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50shadesofsun.com is the personal website of Ian Franks, a Clinical Writer with Healthline, the fastest growing health information site. He enjoyed a successful career as a journalist, from reporter to editor in the print media. He gained a Journalist of the Year award in his native UK. Ian received a diagnosis of MS in 2002 and now lives in the south of Spain. He uses a wheelchair and advocates on mobility and accessibility issues.

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MS patients’ cancer risk likely to have been increased by older immunosuppressants, says study

People with multiple sclerosis are more likely to develop cancer if they have used immunosuppressants than if they haven’t, according to a new study. I knew it was right to have a healthy disrespect for certain MS treatments.

The study cites older types of immunosuppressant treatments, less likely to be used today. Also, it indicates that a supposed link between MS and cancer may come from those older types treatments. So, not the disease itself.

The study, “Association between multiple sclerosis, cancer risk, and immunosuppressant treatment: a cohort study”, was published in the journal BMC Neurology.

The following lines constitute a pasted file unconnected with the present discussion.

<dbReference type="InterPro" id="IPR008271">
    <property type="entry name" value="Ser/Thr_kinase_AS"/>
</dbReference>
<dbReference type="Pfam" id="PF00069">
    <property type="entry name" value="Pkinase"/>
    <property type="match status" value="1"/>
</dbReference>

Disease-modifying treatments, today, target selected immune system cells, but immunosuppressant drugs are not so choosy. They take out an entire spectrum of immune cells and, researchers discovered, permanently change activity of cancer-causing genes.

Cancer linked to older MS treatments

To conduct the study, University of Palermo, Italy, researchers looked at 531 people with MS who had used the therapies. The research team recruited 531 MS patients who had never been treated with immunosuppressants, as  controls. Researchers compared both groups to people of the same age in the general population.

Key findings were:

  • The researchers found the risk of the immunosuppressant group developing cancer was 11 times higher than untreated patients.
  • Gut cancers, breast cancer, and leukemia were the most common types among these patients.
  • Those who took azathioprine and mitoxantrone were four times more likely to develop cancer than other patients.
  • Patients treated for a longer time were at higher risk than those treated for a short time.
  • MS patients who had never been treated with the older drugs did not have higher cancer rates than the general population.

Researchers say doctors should watch for cancer in patients treated with immunosuppressants.